A decision on whether the American Medical Association (AMA) will join the Texas Medical Association’s call for major changes to Medicare’s Quality Payment Program (QPP) will have to wait a few more months, the AMA House of Delegates decided at its annual meeting in Chicago last week.
The QPP overhaul was just one of 11 resolutions the Texas delegation to the AMA took to the five-day meeting. Most of the other 10 received a very warm welcome.
The most extensive policy proposal the Texans took to Chicago was Resolution 243, which grew out of TMA’s critical review of the shortcomings of the Centers for Medicare & Medicaid Services (CMS) report on the first-year of the QPP. The resolution laid out a detailed case for what’s missing in that report – and why it poses a danger if it’s accepted as a definitive portrayal of the QPP’s first year. It directed AMA to “strongly advocate” for changes to QPP laws and regulations to reduce the burden and financial risk the program puts on physicians, especially those in small and rural practices.
During debate over Resolution 243, the delegates learned that the AMA Board of Trustees is developing a comprehensive report on the QPP for the house to consider at its 2019 interim meeting in November. The delegates voted to make Resolution 243 part of that upcoming report “as it would be premature for the House of Delegates to weigh in prior to the Board of Trustees’ deliberations.”
The house adopted these five resolutions exactly as the Texas delegation submitted them:
- Resolution 228 directs AMA to work with state medical societies to “authorize only the use of titles and descriptors that align with the nonphysician providers’ state issued licenses.”
- Resolution 023 begins with this gut-punch statement: “Human trafficking is slavery.” It asks AMA to adopt as policy “that readily visible signs, notices, posters, placards, and other readily available educational materials providing information about reporting human trafficking activities or providing assistance to victims and survivors be permitted” in clinics, emergency departments, and other medical settings. AMA issued a news release touting this new policy.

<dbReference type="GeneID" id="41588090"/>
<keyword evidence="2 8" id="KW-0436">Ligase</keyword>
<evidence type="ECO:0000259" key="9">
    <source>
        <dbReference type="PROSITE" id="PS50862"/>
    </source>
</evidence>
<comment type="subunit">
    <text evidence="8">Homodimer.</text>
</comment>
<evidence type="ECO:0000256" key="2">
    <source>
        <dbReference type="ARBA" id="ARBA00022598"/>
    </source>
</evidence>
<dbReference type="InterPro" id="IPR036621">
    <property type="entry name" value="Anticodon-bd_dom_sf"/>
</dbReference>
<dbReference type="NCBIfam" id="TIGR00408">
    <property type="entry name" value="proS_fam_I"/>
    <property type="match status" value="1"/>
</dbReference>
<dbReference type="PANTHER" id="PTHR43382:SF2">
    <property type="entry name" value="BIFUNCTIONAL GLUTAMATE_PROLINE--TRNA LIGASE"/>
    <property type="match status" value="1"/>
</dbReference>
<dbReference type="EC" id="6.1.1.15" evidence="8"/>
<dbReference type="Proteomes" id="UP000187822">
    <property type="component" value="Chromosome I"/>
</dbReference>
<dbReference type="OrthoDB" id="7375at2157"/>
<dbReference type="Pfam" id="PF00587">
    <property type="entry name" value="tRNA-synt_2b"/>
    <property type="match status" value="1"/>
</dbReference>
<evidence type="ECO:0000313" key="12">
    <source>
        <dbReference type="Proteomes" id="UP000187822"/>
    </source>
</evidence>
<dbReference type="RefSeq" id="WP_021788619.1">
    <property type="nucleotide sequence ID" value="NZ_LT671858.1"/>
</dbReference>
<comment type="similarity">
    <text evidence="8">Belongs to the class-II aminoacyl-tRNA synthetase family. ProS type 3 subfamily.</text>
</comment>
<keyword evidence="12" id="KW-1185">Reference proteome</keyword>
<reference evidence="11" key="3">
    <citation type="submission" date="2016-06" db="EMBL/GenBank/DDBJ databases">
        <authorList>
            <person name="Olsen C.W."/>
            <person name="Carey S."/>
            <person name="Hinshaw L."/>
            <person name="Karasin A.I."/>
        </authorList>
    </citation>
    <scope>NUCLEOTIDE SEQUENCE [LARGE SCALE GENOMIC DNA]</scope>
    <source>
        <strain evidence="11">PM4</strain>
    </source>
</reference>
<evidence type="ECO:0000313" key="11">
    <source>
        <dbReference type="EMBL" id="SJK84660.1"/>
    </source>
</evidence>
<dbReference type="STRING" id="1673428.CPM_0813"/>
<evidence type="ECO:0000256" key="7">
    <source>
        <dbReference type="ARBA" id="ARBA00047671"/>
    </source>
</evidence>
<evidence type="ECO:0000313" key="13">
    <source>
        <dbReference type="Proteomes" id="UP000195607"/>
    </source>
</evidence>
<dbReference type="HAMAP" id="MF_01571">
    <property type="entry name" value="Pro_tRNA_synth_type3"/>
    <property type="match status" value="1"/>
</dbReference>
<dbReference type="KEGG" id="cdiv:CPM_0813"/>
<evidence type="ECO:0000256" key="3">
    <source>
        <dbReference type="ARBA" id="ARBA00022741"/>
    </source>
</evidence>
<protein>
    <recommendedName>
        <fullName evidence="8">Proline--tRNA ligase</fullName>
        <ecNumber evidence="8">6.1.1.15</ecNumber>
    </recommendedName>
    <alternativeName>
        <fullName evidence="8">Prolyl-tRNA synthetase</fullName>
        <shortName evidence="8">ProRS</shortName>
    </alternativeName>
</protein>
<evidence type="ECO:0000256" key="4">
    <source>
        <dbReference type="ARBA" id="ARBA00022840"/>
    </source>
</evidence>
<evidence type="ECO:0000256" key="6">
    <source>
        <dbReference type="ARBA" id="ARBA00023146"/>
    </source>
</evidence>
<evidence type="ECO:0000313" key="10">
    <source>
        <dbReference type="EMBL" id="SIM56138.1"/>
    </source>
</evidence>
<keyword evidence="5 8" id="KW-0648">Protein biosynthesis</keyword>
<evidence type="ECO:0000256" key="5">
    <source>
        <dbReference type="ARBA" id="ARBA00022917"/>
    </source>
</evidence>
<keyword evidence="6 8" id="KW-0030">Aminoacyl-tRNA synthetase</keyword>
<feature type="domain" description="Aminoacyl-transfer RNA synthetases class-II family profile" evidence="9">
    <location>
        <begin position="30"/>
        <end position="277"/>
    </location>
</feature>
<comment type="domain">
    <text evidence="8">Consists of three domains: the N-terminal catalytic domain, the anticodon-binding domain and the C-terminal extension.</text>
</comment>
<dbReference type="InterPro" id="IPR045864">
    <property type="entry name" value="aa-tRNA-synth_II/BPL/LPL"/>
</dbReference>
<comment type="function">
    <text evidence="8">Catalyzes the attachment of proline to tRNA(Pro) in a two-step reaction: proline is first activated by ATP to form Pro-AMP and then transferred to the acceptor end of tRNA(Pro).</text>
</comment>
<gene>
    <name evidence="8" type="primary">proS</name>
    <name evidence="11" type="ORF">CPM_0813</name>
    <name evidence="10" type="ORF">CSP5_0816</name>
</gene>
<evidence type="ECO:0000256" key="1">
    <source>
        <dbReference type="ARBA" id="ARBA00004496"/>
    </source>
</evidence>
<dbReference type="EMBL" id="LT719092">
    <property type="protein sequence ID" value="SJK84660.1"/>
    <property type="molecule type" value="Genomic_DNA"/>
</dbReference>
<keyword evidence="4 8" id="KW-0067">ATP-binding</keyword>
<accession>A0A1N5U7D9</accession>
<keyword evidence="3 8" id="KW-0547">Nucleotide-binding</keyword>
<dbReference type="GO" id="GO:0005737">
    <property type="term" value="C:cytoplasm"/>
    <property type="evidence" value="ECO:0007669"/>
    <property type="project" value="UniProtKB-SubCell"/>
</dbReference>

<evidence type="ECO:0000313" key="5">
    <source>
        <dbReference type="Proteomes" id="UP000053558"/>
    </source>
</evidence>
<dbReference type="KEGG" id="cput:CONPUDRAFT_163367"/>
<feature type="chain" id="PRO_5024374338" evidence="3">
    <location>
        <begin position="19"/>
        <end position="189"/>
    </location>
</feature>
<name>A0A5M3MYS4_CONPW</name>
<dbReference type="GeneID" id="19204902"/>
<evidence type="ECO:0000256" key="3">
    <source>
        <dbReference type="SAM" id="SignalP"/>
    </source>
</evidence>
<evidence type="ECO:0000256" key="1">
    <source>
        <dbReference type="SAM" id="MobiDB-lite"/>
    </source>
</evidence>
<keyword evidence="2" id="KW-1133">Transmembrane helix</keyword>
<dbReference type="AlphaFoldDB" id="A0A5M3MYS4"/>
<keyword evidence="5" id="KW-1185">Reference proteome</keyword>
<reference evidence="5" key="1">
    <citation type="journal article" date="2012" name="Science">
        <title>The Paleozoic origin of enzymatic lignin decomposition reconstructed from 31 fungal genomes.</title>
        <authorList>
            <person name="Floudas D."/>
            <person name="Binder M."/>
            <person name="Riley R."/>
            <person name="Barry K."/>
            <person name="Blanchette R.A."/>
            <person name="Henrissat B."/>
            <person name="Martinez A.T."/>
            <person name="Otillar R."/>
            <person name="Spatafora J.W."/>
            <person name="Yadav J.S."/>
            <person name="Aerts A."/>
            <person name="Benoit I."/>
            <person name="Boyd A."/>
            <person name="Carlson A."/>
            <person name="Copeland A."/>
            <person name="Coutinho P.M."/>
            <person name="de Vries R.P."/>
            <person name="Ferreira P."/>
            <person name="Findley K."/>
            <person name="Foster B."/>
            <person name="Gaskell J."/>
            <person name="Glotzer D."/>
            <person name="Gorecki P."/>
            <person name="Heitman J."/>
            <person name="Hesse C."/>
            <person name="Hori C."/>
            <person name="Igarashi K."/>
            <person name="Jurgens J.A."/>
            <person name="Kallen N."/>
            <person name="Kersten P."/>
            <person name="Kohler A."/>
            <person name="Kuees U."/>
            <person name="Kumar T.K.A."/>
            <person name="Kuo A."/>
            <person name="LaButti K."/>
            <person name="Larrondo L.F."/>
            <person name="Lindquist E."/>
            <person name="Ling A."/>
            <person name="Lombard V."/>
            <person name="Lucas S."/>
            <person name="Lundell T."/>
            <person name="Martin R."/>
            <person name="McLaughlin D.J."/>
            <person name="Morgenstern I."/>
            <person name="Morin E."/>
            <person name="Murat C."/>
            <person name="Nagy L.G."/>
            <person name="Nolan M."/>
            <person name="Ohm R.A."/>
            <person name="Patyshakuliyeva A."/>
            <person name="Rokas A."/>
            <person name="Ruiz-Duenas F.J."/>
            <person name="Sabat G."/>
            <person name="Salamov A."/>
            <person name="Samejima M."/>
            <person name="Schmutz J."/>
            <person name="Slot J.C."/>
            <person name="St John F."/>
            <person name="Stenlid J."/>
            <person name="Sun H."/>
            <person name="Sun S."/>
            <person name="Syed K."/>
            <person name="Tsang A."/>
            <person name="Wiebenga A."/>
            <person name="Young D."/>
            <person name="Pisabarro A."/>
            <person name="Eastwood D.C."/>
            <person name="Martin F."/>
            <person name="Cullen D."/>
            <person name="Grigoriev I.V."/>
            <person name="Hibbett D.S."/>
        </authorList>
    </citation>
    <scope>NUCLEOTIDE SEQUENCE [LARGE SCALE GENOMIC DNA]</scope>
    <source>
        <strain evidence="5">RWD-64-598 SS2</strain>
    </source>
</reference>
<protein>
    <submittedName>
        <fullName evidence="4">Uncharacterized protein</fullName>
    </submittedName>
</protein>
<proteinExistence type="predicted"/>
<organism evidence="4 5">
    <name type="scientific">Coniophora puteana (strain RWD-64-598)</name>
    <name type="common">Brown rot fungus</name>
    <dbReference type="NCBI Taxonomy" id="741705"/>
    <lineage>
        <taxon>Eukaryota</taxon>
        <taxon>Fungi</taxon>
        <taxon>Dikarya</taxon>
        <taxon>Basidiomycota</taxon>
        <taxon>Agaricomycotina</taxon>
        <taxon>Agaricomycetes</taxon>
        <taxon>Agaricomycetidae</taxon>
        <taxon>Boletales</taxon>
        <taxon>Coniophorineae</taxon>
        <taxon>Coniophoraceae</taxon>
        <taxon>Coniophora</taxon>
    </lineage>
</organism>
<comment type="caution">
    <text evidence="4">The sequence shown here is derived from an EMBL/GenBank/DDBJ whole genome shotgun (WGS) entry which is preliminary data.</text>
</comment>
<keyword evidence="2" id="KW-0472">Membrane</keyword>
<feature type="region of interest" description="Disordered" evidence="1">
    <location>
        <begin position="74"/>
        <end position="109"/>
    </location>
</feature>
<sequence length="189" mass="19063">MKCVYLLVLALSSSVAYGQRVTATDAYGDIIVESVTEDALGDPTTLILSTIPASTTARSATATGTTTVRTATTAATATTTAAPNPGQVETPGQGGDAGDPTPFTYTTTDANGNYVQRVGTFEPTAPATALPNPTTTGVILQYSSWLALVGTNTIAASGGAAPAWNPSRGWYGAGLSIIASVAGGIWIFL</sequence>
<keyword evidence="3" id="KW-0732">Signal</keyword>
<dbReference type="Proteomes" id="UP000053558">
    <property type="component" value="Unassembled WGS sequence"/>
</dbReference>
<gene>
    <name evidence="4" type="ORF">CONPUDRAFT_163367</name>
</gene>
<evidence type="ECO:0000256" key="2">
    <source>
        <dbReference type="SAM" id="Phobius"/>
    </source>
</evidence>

- Resolution 024 advocates that AMA recommend that physicians use the term “intellectual disability” instead of “mental retardation” in clinical settings. The resolution points out that self-advocates began the campaign to “eliminate the pejorative and dehumanizing word ‘retarded’ from the public vernacular.”
- Resolution 242 directs AMA to work with health information technology vendors so their products “treat patients equally and appropriately, regardless of sexual or gender identity.”
- Resolution 323 calls on AMA to promote awareness of and remove barriers to the use of Project ECHO (Extension for Community Healthcare Outcomes) and similar programs that bring specialists’ expertise to distant primary care physicians in underserved areas.
Two of the Texas resolutions went through some editing before the House of Delegates adopted them:
- Resolution 221 asked AMA to “support and actively work toward enactment” of state and federal legislation that would extend a new mother’s Medicaid coverage from the current 60 days to a full 12 months postpartum. The house combined this and a similar resolution into one new statement directing AMA to “work with relevant stakeholders to support extension of Medicaid coverage to 12 months postpartum.” Extending Medicaid coverage for new mothers was a critical but unsuccessful part of TMA’s agenda during the recently completed session of the Texas Legislature.
- Resolution 129 directed AMA to “study the implications of prescription drug importation for personal use and wholesale prescription drug purchase across our southern and northern borders.” In its place, the delegates adopted new policy saying AMA would support personal importation of prescription drugs only if they meet four standards designed to protect patient safety and product quality.
Resolution 131 directed AMA to push CMS to update the practice expense component of Medicare’s relative value unit (RVU) system “so it accurately reflects current physician practice costs.” Given the $5 million estimated cost of that project, delegates asked the AMA Board of Trustees to make a final decision on whether to undertake it.
Finally, for three of the Texas resolutions, the delegates decided to reaffirm existing AMA policy, which they said already covered the concerns those resolutions addressed:
- Resolution 130 called on AMA to lobby for federal legislation requiring patients be notified of any change in the manufacturer of their generic drugs.
- Resolution 716 asked AMA to “vigorously oppose” health plans’ exclusive use of software to analyze and audit, approve or not approve, and pay or not pay claims based just on the diagnosis code, CPT codes, and modifier codes on the claim form, with no review of the patient’s medical record.
- Resolution 715 asked AMA to advocate for primary care physicians to be able to remove from their Medicare Advantage panels patients with whom they have been “unable to establish a patient-physician relationship, despite multiple documented attempts.”
Last Updated On
November 20, 2019